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I have a multisite WordPress project with a main site using Theme A and all 'sub'-sites using Theme B.

Both Theme A and Theme B are Child Themes.

I want to import the header file from Theme A into Theme B, so I can show that header before Theme B's header - how would I implement this header properly?

I need a way that ensures the styling and functions (bloginfo() etc) of Theme A are maintained.

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As you have now stated that both Theme A and Theme B are already Child Themes, perhaps you could try adding this to your funcions.php file in Theme B -

add_action('wp_enqueue_scripts', 'enqueue_front_scripts');
function enqueue_front_scripts(){

    /** Switch to the parent blog */
    switch_to_blog(1);  // You may need to change the ID, I don't know what ID you main site has
    
    /** Grab the path of the parents 'header.php' file */
    $main_header_style_path =  get_stylesheet_directory_uri() . '/header.css';

    /** Restore the current blog */
    restore_current_blog();
    
    /** Enqueue the main header styling */
    wp_enqueue_style('main-header', $main_header_style_path);
    
}

function get_main_header(){

    /** Switch to the parent blog */
    switch_to_blog(1);  // You may need to change the ID, I don't know what ID you main site has

    /** Grab the path of the parents 'header.php' file */
    $main_header_path =  get_stylesheet_directory_uri() . '/header.php';

    /** Output the main header */
    require_once($main_header_path);

    /** Restore the current blog */
    restore_current_blog(); // Don't restore until after you have included the header, otherwise you 'get_blogino()', etc. calls will reference Theme B
    
}

And then to include both headers you'd do this (note that the header file in both themes would simply be called header.php) -

get_main_header();
get_header();

I suggest that you have a read of the Function Reference for switch_to_blog() for more information.

Update

I forgot to mention that you would also still need to seperate your header styling in to it's own header.css file in Theme A, and then enqueue this in both Theme A and Theme B.

I have update my code example about to reflect this.

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  • Thanks, great idea - so also create a header.css file in Theme A and require that? I will look more into the switch_to_blog function. But it might be a heavy function to execute?
    – Mac Luc
    Feb 16 '15 at 10:32
  • Yes, you would need to do that - I'll update the question shortly.
    – David Gard
    Feb 16 '15 at 10:33
  • Appreciated @DavidGard. Is there need to setup 2 functions - i cant grab both paths within the same switch_to_blog function?
    – Mac Luc
    Feb 16 '15 at 10:45
  • The proper way to enqueue scripts/styles within WP is to use the wp_enqueue_scripts action hook, as above. The reason for this is so that scripts/styles are included in your header, as opposed to the body of the page, and are only included once. Doing it this way also means that you can enqueue header.css properly in Theme A. Yes, it's a couple of extra lines, but it's honestly worth it in the long run. Have a read of the Action Reference for wp_enqueue_scripts for more information.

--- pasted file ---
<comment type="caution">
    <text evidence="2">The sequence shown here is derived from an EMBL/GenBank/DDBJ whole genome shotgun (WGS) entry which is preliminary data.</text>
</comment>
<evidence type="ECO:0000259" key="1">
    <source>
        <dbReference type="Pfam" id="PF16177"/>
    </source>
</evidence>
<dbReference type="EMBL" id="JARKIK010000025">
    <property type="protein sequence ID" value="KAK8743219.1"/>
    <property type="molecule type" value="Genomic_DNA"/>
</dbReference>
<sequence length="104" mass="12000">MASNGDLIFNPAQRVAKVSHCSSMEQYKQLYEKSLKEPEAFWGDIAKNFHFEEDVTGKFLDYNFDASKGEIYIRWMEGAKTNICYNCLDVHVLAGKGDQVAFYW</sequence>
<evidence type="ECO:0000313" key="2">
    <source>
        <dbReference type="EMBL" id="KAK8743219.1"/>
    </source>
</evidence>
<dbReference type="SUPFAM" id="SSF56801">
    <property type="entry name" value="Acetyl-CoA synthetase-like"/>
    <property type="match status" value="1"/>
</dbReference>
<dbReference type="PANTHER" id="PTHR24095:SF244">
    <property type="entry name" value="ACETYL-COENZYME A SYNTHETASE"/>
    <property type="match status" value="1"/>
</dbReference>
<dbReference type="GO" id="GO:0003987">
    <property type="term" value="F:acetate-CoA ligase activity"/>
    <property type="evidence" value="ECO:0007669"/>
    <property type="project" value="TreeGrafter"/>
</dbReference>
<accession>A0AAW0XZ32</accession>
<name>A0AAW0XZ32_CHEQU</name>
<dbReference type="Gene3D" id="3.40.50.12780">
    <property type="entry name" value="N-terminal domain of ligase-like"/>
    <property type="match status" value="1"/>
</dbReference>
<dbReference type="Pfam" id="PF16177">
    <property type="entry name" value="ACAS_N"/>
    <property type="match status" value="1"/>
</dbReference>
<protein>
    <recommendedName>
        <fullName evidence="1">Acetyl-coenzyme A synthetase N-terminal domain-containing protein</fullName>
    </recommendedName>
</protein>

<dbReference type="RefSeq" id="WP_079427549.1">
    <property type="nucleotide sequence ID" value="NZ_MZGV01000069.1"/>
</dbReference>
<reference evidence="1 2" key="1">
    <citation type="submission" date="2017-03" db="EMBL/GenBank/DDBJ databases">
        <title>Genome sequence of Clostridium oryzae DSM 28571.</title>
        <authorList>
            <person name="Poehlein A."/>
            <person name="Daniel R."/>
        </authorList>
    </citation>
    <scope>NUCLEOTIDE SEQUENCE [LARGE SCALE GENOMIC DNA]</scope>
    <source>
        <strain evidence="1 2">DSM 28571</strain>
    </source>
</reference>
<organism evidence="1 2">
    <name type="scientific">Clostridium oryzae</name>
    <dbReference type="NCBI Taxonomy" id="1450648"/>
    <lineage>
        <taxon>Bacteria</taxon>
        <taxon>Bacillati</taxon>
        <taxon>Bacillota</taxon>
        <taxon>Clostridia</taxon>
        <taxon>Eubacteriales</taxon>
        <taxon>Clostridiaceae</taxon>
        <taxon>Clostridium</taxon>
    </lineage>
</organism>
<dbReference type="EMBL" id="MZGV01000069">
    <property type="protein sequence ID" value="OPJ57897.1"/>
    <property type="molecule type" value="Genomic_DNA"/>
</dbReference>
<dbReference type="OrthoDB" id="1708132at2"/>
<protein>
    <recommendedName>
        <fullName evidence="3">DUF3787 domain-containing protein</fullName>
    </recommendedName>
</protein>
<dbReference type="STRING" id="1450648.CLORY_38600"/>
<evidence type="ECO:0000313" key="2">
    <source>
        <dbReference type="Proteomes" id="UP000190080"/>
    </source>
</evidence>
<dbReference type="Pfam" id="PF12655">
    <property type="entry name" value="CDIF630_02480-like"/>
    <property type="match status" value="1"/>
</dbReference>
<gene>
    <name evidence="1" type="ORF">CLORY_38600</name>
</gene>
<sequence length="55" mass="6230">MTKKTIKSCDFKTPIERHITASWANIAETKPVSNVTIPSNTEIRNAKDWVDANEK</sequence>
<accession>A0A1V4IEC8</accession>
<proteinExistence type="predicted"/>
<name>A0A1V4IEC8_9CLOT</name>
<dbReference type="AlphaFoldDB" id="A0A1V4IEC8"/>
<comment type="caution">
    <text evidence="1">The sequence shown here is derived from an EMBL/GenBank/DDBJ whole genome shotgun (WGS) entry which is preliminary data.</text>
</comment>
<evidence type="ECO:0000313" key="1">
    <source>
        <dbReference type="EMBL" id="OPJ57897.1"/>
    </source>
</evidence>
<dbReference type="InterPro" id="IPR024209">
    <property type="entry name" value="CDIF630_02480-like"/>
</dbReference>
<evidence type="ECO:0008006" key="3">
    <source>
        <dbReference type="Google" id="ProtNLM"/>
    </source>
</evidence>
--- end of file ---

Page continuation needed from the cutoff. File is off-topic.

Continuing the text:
– David Gard
    Feb 16 '15 at 11:11
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You could make Theme B a Child Theme of Theme A, and then create header-b.php in Theme B (as opposed to header.php), then just include that after your call to

get_header();
require_once("header-b.php")

To ensure that all of your styling is carried over from the parent, include this in your functions.php file of Theme B -

add_action('wp_enqueue_scripts', 'my_front_scripts');
function my_front_scripts(){

    wp_enqueue_style('parent-style', get_template_directory_uri() . '/style.css');

}

If it really is only your header style that you wish to use, it may even be worth creating that in it's own CSS file (header.css) and enqueuing that - obviously you'd need to also enqueue that in Theme A.

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  • Nice input, but the problem I guess, is that both Theme A and B are child themes of other themes :-)
    – Mac Luc
    Feb 16 '15 at 10:03
  • Oh. It would have been nice if you had added that in your question.
    – David Gard
    Feb 16 '15 at 10:11
  • My bad - I've added that to the question now.
    – Mac Luc
    Feb 16 '15 at 10:16
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    @MacLuc this is not your first question. Please do post all relevant info that might influence the result and correctness of an answer. I have previously answered two questions just to later find out there is missing info in your question. It is really really frustating wasting one's time answering a question and then getting told that the question lacked information. Sit and reread your question from another guys perspective that does not know your setup. To be honest, users tend to just ignore future questions from the specific user. :-) Feb 16 '15 at 10:29
  • In this case I didnt realize that this had relevans for a solution suggestion. But you are of course right!
    – Mac Luc
    Feb 16 '15 at 10:35

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